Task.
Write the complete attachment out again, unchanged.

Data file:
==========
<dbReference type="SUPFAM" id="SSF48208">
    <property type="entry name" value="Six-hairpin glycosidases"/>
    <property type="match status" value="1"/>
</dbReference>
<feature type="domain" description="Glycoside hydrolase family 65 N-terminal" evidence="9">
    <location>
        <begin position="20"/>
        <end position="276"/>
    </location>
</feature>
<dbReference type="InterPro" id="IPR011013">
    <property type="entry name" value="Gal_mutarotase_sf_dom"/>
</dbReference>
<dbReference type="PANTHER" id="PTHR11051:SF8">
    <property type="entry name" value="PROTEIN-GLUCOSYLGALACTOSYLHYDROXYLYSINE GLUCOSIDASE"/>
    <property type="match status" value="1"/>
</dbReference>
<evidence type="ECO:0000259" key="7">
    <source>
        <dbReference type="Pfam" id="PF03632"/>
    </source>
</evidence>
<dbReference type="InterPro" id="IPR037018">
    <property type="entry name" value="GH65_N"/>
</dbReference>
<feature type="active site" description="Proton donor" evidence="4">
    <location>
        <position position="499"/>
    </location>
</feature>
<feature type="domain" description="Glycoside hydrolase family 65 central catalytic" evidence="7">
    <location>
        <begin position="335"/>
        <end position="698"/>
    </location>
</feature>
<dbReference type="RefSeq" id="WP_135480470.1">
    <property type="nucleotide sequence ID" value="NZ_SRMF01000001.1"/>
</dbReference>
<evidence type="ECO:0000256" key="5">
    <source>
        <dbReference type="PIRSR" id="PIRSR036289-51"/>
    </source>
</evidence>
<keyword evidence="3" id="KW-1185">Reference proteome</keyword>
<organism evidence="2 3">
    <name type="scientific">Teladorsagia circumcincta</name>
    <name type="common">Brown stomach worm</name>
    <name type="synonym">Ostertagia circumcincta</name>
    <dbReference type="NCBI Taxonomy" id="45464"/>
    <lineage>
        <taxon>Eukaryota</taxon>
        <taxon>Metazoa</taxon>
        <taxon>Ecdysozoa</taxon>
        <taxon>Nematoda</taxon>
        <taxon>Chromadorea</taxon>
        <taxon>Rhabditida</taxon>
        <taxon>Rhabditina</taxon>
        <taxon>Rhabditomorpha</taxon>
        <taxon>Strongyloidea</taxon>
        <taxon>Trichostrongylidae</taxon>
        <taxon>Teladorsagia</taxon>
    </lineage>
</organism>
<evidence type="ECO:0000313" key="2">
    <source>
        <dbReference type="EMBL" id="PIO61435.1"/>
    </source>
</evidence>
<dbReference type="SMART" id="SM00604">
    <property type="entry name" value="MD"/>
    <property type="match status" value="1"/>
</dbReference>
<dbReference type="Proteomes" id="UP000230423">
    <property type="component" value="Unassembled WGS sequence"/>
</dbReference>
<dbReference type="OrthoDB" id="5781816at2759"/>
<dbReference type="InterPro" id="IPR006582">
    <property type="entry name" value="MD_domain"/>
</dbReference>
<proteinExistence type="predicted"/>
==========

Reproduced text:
<dbReference type="SUPFAM" id="SSF48208">
    <property type="entry name" value="Six-hairpin glycosidases"/>
    <property type="match status" value="1"/>
</dbReference>
<feature type="domain" description="Glycoside hydrolase family 65 N-terminal" evidence="9">
    <location>
        <begin position="20"/>
        <end position="276"/>
    </location>
</feature>
<dbReference type="InterPro" id="IPR011013">
    <property type="entry name" value="Gal_mutarotase_sf_dom"/>
</dbReference>
<dbReference type="PANTHER" id="PTHR11051:SF8">
    <property type="entry name" value="PROTEIN-GLUCOSYLGALACTOSYLHYDROXYLYSINE GLUCOSIDASE"/>
    <property type="match status" value="1"/>
</dbReference>
<evidence type="ECO:0000259" key="7">
    <source>
        <dbReference type="Pfam" id="PF03632"/>
    </source>
</evidence>
<dbReference type="InterPro" id="IPR037018">
    <property type="entry name" value="GH65_N"/>
</dbReference>
<feature type="active site" description="Proton donor" evidence="4">
    <location>
        <position position="499"/>
    </location>
</feature>
<feature type="domain" description="Glycoside hydrolase family 65 central catalytic" evidence="7">
    <location>
        <begin position="335"/>
        <end position="698"/>
    </location>
</feature>
<dbReference type="RefSeq" id="WP_135480470.1">
    <property type="nucleotide sequence ID" value="NZ_SRMF01000001.1"/>
</dbReference>
<evidence type="ECO:0000256" key="5">
    <source>
        <dbReference type="PIRSR" id="PIRSR036289-51"/>
    </source>
</evidence>
<keyword evidence="3" id="KW-1185">Reference proteome</keyword>
<organism evidence="2 3">
    <name type="scientific">Teladorsagia circumcincta</name>
    <name type="common">Brown stomach worm</name>
    <name type="synonym">Ostertagia circumcincta</name>
    <dbReference type="NCBI Taxonomy" id="45464"/>
    <lineage>
        <taxon>Eukaryota</taxon>
        <taxon>Metazoa</taxon>
        <taxon>Ecdysozoa</taxon>
        <taxon>Nematoda</taxon>
        <taxon>Chromadorea</taxon>
        <taxon>Rhabditida</taxon>
        <taxon>Rhabditina</taxon>
        <taxon>Rhabditomorpha</taxon>
        <taxon>Strongyloidea</taxon>
        <taxon>Trichostrongylidae</taxon>
        <taxon>Teladorsagia</taxon>
    </lineage>
</organism>
<evidence type="ECO:0000313" key="2">
    <source>
        <dbReference type="EMBL" id="PIO61435.1"/>
    </source>
</evidence>
<dbReference type="SMART" id="SM00604">
    <property type="entry name" value="MD"/>
    <property type="match status" value="1"/>
</dbReference>
<dbReference type="Proteomes" id="UP000230423">
    <property type="component" value="Unassembled WGS sequence"/>
</dbReference>
<dbReference type="OrthoDB" id="5781816at2759"/>
<dbReference type="InterPro" id="IPR006582">
    <property type="entry name" value="MD_domain"/>
</dbReference>
<proteinExistence type="predicted"/>